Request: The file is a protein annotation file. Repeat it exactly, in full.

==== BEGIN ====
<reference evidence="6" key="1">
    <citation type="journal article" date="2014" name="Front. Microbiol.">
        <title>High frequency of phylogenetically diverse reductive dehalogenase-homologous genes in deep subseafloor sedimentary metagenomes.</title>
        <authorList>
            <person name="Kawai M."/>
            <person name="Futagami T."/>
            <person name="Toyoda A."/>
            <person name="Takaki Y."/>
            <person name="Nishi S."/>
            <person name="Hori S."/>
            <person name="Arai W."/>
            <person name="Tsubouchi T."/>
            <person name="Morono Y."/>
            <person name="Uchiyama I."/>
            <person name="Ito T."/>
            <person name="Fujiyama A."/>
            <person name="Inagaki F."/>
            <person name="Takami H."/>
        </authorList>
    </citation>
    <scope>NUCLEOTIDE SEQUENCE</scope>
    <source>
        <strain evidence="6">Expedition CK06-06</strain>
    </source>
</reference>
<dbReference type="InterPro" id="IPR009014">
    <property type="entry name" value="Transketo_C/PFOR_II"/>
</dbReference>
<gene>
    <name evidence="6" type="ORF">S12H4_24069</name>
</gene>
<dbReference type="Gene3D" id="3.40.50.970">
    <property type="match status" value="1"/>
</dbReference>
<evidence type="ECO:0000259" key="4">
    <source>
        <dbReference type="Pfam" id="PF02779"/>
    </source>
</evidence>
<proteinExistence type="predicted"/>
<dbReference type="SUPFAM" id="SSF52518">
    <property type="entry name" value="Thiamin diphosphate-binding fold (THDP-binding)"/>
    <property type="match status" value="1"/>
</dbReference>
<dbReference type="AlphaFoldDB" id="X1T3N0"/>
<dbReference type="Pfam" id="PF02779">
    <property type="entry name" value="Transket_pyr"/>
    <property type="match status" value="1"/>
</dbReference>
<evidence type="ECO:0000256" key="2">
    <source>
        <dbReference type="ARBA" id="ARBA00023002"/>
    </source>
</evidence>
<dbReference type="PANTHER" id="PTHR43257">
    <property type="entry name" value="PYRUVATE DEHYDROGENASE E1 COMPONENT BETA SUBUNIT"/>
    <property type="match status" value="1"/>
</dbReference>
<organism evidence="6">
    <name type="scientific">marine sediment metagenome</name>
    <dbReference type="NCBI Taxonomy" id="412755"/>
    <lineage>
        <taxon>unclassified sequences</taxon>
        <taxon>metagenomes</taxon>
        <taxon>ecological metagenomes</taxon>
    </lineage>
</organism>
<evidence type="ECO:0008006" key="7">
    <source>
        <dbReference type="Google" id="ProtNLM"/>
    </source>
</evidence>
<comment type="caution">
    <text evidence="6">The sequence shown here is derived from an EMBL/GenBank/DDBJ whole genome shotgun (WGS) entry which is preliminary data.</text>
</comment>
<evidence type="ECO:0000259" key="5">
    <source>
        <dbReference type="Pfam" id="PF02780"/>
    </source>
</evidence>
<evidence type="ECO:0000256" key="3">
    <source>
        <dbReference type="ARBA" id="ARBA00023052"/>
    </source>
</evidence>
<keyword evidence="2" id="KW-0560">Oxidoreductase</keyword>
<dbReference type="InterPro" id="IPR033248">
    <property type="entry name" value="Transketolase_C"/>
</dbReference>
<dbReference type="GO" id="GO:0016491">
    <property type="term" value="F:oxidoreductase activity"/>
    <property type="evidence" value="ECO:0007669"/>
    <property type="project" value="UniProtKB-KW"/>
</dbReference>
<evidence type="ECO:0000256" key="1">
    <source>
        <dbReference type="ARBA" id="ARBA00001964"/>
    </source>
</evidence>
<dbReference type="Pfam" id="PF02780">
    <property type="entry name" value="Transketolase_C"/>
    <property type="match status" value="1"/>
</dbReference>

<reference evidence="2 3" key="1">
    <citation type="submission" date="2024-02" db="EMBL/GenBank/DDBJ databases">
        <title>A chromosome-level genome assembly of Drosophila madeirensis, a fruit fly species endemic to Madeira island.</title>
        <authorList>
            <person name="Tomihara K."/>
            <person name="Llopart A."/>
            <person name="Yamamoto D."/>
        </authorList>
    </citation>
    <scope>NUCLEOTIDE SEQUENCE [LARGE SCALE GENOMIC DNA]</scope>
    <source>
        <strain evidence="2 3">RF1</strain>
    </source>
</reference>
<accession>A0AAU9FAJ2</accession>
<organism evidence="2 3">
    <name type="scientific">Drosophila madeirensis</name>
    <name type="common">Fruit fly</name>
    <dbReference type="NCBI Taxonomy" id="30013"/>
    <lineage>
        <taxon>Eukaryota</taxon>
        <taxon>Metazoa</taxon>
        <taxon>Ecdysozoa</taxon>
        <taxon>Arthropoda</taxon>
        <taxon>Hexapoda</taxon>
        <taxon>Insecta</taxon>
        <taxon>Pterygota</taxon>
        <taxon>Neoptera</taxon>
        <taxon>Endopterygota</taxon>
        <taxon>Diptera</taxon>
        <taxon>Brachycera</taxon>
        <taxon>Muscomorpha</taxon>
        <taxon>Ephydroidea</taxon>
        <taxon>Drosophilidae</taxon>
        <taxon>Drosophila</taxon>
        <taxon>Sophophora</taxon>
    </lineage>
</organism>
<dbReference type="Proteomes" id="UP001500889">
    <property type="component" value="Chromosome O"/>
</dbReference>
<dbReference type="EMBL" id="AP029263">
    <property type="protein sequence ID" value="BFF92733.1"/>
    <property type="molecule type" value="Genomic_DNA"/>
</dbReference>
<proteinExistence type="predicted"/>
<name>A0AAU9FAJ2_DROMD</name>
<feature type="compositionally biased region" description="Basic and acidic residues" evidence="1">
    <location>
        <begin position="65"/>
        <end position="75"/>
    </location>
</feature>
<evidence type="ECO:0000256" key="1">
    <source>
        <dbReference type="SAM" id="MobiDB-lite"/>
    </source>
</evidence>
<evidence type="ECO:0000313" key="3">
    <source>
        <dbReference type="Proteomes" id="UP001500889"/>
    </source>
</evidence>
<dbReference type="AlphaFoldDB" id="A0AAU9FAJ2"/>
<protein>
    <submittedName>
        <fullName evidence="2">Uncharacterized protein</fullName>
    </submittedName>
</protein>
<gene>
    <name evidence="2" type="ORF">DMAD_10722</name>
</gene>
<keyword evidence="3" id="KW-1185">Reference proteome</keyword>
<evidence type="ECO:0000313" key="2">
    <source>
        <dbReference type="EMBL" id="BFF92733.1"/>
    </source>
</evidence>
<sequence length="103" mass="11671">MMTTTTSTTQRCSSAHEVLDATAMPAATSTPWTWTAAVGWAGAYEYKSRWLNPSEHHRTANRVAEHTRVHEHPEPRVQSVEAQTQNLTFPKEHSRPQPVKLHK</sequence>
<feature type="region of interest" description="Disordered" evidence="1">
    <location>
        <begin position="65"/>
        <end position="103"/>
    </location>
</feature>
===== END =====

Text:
<reference evidence="6" key="1">
    <citation type="journal article" date="2014" name="Front. Microbiol.">
        <title>High frequency of phylogenetically diverse reductive dehalogenase-homologous genes in deep subseafloor sedimentary metagenomes.</title>
        <authorList>
            <person name="Kawai M."/>
            <person name="Futagami T."/>
            <person name="Toyoda A."/>
            <person name="Takaki Y."/>
            <person name="Nishi S."/>
            <person name="Hori S."/>
            <person name="Arai W."/>
            <person name="Tsubouchi T."/>
            <person name="Morono Y."/>
            <person name="Uchiyama I."/>
            <person name="Ito T."/>
            <person name="Fujiyama A."/>
            <person name="Inagaki F."/>
            <person name="Takami H."/>
        </authorList>
    </citation>
    <scope>NUCLEOTIDE SEQUENCE</scope>
    <source>
        <strain evidence="6">Expedition CK06-06</strain>
    </source>
</reference>
<dbReference type="InterPro" id="IPR009014">
    <property type="entry name" value="Transketo_C/PFOR_II"/>
</dbReference>
<gene>
    <name evidence="6" type="ORF">S12H4_24069</name>
</gene>
<dbReference type="Gene3D" id="3.40.50.970">
    <property type="match status" value="1"/>
</dbReference>
<evidence type="ECO:0000259" key="4">
    <source>
        <dbReference type="Pfam" id="PF02779"/>
    </source>
</evidence>
<proteinExistence type="predicted"/>
<dbReference type="SUPFAM" id="SSF52518">
    <property type="entry name" value="Thiamin diphosphate-binding fold (THDP-binding)"/>
    <property type="match status" value="1"/>
</dbReference>
<dbReference type="AlphaFoldDB" id="X1T3N0"/>
<dbReference type="Pfam" id="PF02779">
    <property type="entry name" value="Transket_pyr"/>
    <property type="match status" value="1"/>
</dbReference>
<evidence type="ECO:0000256" key="2">
    <source>
        <dbReference type="ARBA" id="ARBA00023002"/>
    </source>
</evidence>
<dbReference type="PANTHER" id="PTHR43257">
    <property type="entry name" value="PYRUVATE DEHYDROGENASE E1 COMPONENT BETA SUBUNIT"/>
    <property type="match status" value="1"/>
</dbReference>
<organism evidence="6">
    <name type="scientific">marine sediment metagenome</name>
    <dbReference type="NCBI Taxonomy" id="412755"/>
    <lineage>
        <taxon>unclassified sequences</taxon>
        <taxon>metagenomes</taxon>
        <taxon>ecological metagenomes</taxon>
    </lineage>
</organism>
<evidence type="ECO:0008006" key="7">
    <source>
        <dbReference type="Google" id="ProtNLM"/>
    </source>
</evidence>
<comment type="caution">
    <text evidence="6">The sequence shown here is derived from an EMBL/GenBank/DDBJ whole genome shotgun (WGS) entry which is preliminary data.</text>
</comment>
<evidence type="ECO:0000259" key="5">
    <source>
        <dbReference type="Pfam" id="PF02780"/>
    </source>
</evidence>
<evidence type="ECO:0000256" key="3">
    <source>
        <dbReference type="ARBA" id="ARBA00023052"/>
    </source>
</evidence>
<keyword evidence="2" id="KW-0560">Oxidoreductase</keyword>
<dbReference type="InterPro" id="IPR033248">
    <property type="entry name" value="Transketolase_C"/>
</dbReference>
<dbReference type="GO" id="GO:0016491">
    <property type="term" value="F:oxidoreductase activity"/>
    <property type="evidence" value="ECO:0007669"/>
    <property type="project" value="UniProtKB-KW"/>
</dbReference>
<evidence type="ECO:0000256" key="1">
    <source>
        <dbReference type="ARBA" id="ARBA00001964"/>
    </source>
</evidence>
<dbReference type="Pfam" id="PF02780">
    <property type="entry name" value="Transketolase_C"/>
    <property type="match status" value="1"/>
</dbReference>

<reference evidence="2 3" key="1">
    <citation type="submission" date="2024-02" db="EMBL/GenBank/DDBJ databases">
        <title>A chromosome-level genome assembly of Drosophila madeirensis, a fruit fly species endemic to Madeira island.</title>
        <authorList>
            <person name="Tomihara K."/>
            <person name="Llopart A."/>
            <person name="Yamamoto D."/>
        </authorList>
    </citation>
    <scope>NUCLEOTIDE SEQUENCE [LARGE SCALE GENOMIC DNA]</scope>
    <source>
        <strain evidence="2 3">RF1</strain>
    </source>
</reference>
<accession>A0AAU9FAJ2</accession>
<organism evidence="2 3">
    <name type="scientific">Drosophila madeirensis</name>
    <name type="common">Fruit fly</name>
    <dbReference type="NCBI Taxonomy" id="30013"/>
    <lineage>
        <taxon>Eukaryota</taxon>
        <taxon>Metazoa</taxon>
        <taxon>Ecdysozoa</taxon>
        <taxon>Arthropoda</taxon>
        <taxon>Hexapoda</taxon>
        <taxon>Insecta</taxon>
        <taxon>Pterygota</taxon>
        <taxon>Neoptera</taxon>
        <taxon>Endopterygota</taxon>
        <taxon>Diptera</taxon>
        <taxon>Brachycera</taxon>
        <taxon>Muscomorpha</taxon>
        <taxon>Ephydroidea</taxon>
        <taxon>Drosophilidae</taxon>
        <taxon>Drosophila</taxon>
        <taxon>Sophophora</taxon>
    </lineage>
</organism>
<dbReference type="Proteomes" id="UP001500889">
    <property type="component" value="Chromosome O"/>
</dbReference>
<dbReference type="EMBL" id="AP029263">
    <property type="protein sequence ID" value="BFF92733.1"/>
    <property type="molecule type" value="Genomic_DNA"/>
</dbReference>
<proteinExistence type="predicted"/>
<name>A0AAU9FAJ2_DROMD</name>
<feature type="compositionally biased region" description="Basic and acidic residues" evidence="1">
    <location>
        <begin position="65"/>
        <end position="75"/>
    </location>
</feature>
<evidence type="ECO:0000256" key="1">
    <source>
        <dbReference type="SAM" id="MobiDB-lite"/>
    </source>
</evidence>
<evidence type="ECO:0000313" key="3">
    <source>
        <dbReference type="Proteomes" id="UP001500889"/>
    </source>
</evidence>
<dbReference type="AlphaFoldDB" id="A0AAU9FAJ2"/>
<protein>
    <submittedName>
        <fullName evidence="2">Uncharacterized protein</fullName>
    </submittedName>
</protein>
<gene>
    <name evidence="2" type="ORF">DMAD_10722</name>
</gene>
<keyword evidence="3" id="KW-1185">Reference proteome</keyword>
<evidence type="ECO:0000313" key="2">
    <source>
        <dbReference type="EMBL" id="BFF92733.1"/>
    </source>
</evidence>
<sequence length="103" mass="11671">MMTTTTSTTQRCSSAHEVLDATAMPAATSTPWTWTAAVGWAGAYEYKSRWLNPSEHHRTANRVAEHTRVHEHPEPRVQSVEAQTQNLTFPKEHSRPQPVKLHK</sequence>
<feature type="region of interest" description="Disordered" evidence="1">
    <location>
        <begin position="65"/>
        <end position="103"/>
    </location>
</feature>